The total number of Mississippians tested for COVID-19 (PCR and antigen tests identifying current infections) as of Saturday, Oct. 10, is 900,479 or about 30.3% of the state’s 2.976 million residents. Without an updated number of tests, it is impossible to accurately calculate Mississippi’s positivity rate (positive results to tests, seven-day average), however, the rate was 16.6% Thursday according to Johns Hopkins University. The national rate is 5.8%, and 5% or lower indicates adequate testing.

The total number of outbreaks in long-term care facilities was 133 Saturday. About 40.1%, or 1,304, of the state’s total deaths were people in long-term care facilities.

A total of 26 deaths in Warren County were residents of LTC facilities.

MSDH is no longer reporting outbreaks in individual long-term care facilities in Mississippi and has replaced it with access to a database from the Centers for Medicare and Medicaid. You can access and search the data here. The latest data available is for the week ending Oct. 11.

For additional information, visit the MSDH website.

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Events

Happening today: Turn in your unused prescriptions on Take Back Day Saturday

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The U.S. Drug Enforcement Administration is holding its 19th National Prescription Drug Take Back Day Saturday, Oct. 24, at locations across the country.

In Vicksburg and Warren County, event locations will be staffed by the Warren County Sheriff’s Office or the Vicksburg Police Department from 10 a.m. until 2 p.m.

  • Outlets of Vicksburg, 4000 S. Frontage Road
  • Walgreen’s Pharmacy, 3341 Halls Ferry Road
  • WalMart, 2150 Iowa Blvd.

The nationwide event aims to provide a safe, convenient, and responsible means of disposing of prescription drugs, while also educating the public about the potential for abuse of medications.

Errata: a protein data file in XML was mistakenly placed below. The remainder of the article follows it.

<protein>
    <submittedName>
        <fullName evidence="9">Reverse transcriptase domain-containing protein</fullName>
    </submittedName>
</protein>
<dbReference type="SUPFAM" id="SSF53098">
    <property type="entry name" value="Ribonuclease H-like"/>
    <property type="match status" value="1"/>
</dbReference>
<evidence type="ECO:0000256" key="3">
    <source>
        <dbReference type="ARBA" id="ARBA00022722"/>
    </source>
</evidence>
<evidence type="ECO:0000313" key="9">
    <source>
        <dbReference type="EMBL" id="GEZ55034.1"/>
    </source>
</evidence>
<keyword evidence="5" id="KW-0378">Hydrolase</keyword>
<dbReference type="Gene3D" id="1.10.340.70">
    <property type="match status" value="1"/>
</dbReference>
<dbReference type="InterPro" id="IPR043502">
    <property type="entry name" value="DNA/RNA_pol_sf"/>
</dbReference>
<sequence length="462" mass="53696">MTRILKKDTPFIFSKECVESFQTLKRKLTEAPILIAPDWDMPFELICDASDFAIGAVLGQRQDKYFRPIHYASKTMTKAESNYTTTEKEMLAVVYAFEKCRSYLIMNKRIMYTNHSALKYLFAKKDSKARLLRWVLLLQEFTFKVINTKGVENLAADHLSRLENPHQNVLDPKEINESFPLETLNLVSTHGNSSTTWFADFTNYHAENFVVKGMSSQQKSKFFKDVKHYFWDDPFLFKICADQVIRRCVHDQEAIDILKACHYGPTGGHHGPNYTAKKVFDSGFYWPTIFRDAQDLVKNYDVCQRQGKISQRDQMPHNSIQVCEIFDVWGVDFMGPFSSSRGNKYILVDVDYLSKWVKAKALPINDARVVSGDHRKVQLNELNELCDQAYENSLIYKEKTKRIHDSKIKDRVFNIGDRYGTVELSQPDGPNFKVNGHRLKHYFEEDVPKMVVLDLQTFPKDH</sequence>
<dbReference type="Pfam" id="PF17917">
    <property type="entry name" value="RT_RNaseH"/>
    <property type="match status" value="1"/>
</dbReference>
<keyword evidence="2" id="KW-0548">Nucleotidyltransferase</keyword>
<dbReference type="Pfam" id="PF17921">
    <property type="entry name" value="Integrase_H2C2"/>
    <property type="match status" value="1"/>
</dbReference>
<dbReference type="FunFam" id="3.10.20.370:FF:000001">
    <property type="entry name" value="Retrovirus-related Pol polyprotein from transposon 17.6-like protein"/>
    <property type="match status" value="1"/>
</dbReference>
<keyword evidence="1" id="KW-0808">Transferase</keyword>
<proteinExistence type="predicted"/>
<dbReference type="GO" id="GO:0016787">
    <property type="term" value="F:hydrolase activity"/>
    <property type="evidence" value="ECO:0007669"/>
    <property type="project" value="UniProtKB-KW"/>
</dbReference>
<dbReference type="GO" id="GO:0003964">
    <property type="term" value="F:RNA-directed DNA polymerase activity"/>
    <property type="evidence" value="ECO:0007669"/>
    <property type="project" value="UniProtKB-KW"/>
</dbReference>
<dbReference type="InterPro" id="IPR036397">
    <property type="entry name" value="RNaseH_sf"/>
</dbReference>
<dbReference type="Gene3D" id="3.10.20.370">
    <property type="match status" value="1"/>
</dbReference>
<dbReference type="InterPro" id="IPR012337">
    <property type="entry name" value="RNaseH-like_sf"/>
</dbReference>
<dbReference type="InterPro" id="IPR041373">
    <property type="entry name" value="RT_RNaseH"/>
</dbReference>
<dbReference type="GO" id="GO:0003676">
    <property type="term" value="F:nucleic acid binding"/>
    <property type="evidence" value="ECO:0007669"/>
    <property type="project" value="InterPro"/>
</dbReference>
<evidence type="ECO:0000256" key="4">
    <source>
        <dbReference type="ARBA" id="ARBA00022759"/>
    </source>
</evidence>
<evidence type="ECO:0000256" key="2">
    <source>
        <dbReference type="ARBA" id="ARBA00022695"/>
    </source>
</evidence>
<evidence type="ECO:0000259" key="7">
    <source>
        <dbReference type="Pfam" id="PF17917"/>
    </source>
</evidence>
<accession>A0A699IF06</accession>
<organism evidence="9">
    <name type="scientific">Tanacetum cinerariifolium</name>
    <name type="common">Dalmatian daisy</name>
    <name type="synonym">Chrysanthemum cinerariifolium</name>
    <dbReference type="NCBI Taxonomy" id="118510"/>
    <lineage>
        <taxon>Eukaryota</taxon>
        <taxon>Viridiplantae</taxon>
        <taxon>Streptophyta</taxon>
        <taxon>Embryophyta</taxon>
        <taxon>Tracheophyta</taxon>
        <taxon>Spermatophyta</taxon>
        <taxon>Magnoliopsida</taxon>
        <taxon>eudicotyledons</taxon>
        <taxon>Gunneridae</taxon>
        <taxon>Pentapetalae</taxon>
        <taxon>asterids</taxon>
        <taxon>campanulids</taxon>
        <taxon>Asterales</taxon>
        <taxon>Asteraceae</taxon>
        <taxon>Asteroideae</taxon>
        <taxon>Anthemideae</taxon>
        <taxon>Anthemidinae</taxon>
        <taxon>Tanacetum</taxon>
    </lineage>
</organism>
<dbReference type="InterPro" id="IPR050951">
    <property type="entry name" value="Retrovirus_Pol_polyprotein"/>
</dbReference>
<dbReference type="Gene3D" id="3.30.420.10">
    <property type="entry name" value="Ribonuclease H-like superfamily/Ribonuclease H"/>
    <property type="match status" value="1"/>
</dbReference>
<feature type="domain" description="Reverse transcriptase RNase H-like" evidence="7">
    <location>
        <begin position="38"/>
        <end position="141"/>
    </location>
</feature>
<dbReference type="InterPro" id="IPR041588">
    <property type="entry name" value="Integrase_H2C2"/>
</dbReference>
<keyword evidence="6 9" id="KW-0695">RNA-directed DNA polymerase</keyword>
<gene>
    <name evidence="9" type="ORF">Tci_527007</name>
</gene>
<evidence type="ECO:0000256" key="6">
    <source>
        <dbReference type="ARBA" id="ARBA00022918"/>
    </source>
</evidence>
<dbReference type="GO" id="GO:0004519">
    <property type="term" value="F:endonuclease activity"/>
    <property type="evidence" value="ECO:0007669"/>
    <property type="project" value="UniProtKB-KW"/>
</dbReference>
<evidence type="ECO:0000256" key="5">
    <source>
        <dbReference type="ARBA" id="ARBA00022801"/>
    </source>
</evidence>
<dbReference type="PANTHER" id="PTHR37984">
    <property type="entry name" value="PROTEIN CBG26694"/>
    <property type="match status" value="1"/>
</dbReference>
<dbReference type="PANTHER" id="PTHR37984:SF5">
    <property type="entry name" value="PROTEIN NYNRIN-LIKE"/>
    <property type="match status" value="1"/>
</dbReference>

Rates of prescription drug abuse in the United States are alarmingly high, as are the number of accidental poisonings and overdoses due to these drugs. Studies show that most abused prescription drugs are obtained from family and friends, including from home medicine cabinets.

Collection sites will adhere to local COVID-19 guidelines and regulations to maintain the safety of all participants and local law enforcement.

“The initiative – now in its 10th year – addresses a vital public safety and public health issue,” said DEA Acting Administrator Timothy Shea in a statement. “Medicines that languish in home cabinets are highly susceptible to diversion, misuse and abuse. Together with our partners, we are not only holding National Prescription Drug Take Back Day, but offering other ways to dispose of unwanted, unused and expired prescription medications.”

Given the ongoing COVID-19 public health emergency, the DEA wants to ensure that the public is aware of other ways they can dispose of unwanted prescription drugs without having to leave their homes. Both the U.S. Food and Drug Administration and the Environmental Protection Agency have tips on how to safely dispose of drugs at home.

In addition to DEA’s National Prescription Drug Take Back Day, prescription drugs can be disposed of at any of the 11,000 DEA authorized collectors at any time throughout the year. Search for those sites at https://apps2.deadiversion.usdoj.gov/pubdispsearch/spring/main?execution=e1s1.

DEA also encourages the public to reach out to their local law enforcement to find out if they have any permanent drug disposal locations throughout their local community.

DEA and its partners will collect tablets, capsules, patches and other solid forms. DEA will also accept vape pens or other electronic cigarette devices from individual consumers, only after the batteries are removed from the devices. If the battery cannot be removed, individual consumers can check with large electronic chain stores who may accept the vape pen or e-cigarette devices for proper disposal. Liquids, including intravenous solutions, syringes and other sharps, and illegal drugs cannot be dropped off. This service is free and anonymous, no questions asked.

For more information on DEA’s National Prescription Drug Take Back Day, and to find other collection sites near you, visit www.deatakeback.com.